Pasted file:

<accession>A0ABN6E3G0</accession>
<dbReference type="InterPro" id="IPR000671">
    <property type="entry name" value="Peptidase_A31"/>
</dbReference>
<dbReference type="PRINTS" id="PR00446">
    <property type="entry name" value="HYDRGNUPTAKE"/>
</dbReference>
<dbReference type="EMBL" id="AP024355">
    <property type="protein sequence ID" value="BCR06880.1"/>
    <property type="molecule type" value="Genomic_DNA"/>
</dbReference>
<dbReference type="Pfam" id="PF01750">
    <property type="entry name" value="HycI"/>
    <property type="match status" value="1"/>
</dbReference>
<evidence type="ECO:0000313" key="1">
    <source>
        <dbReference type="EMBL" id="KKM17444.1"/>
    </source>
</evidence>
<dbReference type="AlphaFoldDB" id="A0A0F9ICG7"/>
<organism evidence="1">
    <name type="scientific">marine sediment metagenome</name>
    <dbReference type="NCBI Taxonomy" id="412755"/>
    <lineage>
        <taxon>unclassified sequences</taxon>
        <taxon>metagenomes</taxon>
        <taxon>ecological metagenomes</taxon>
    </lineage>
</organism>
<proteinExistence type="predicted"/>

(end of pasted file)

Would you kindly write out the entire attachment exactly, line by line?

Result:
<accession>A0ABN6E3G0</accession>
<dbReference type="InterPro" id="IPR000671">
    <property type="entry name" value="Peptidase_A31"/>
</dbReference>
<dbReference type="PRINTS" id="PR00446">
    <property type="entry name" value="HYDRGNUPTAKE"/>
</dbReference>
<dbReference type="EMBL" id="AP024355">
    <property type="protein sequence ID" value="BCR06880.1"/>
    <property type="molecule type" value="Genomic_DNA"/>
</dbReference>
<dbReference type="Pfam" id="PF01750">
    <property type="entry name" value="HycI"/>
    <property type="match status" value="1"/>
</dbReference>
<evidence type="ECO:0000313" key="1">
    <source>
        <dbReference type="EMBL" id="KKM17444.1"/>
    </source>
</evidence>
<dbReference type="AlphaFoldDB" id="A0A0F9ICG7"/>
<organism evidence="1">
    <name type="scientific">marine sediment metagenome</name>
    <dbReference type="NCBI Taxonomy" id="412755"/>
    <lineage>
        <taxon>unclassified sequences</taxon>
        <taxon>metagenomes</taxon>
        <taxon>ecological metagenomes</taxon>
    </lineage>
</organism>
<proteinExistence type="predicted"/>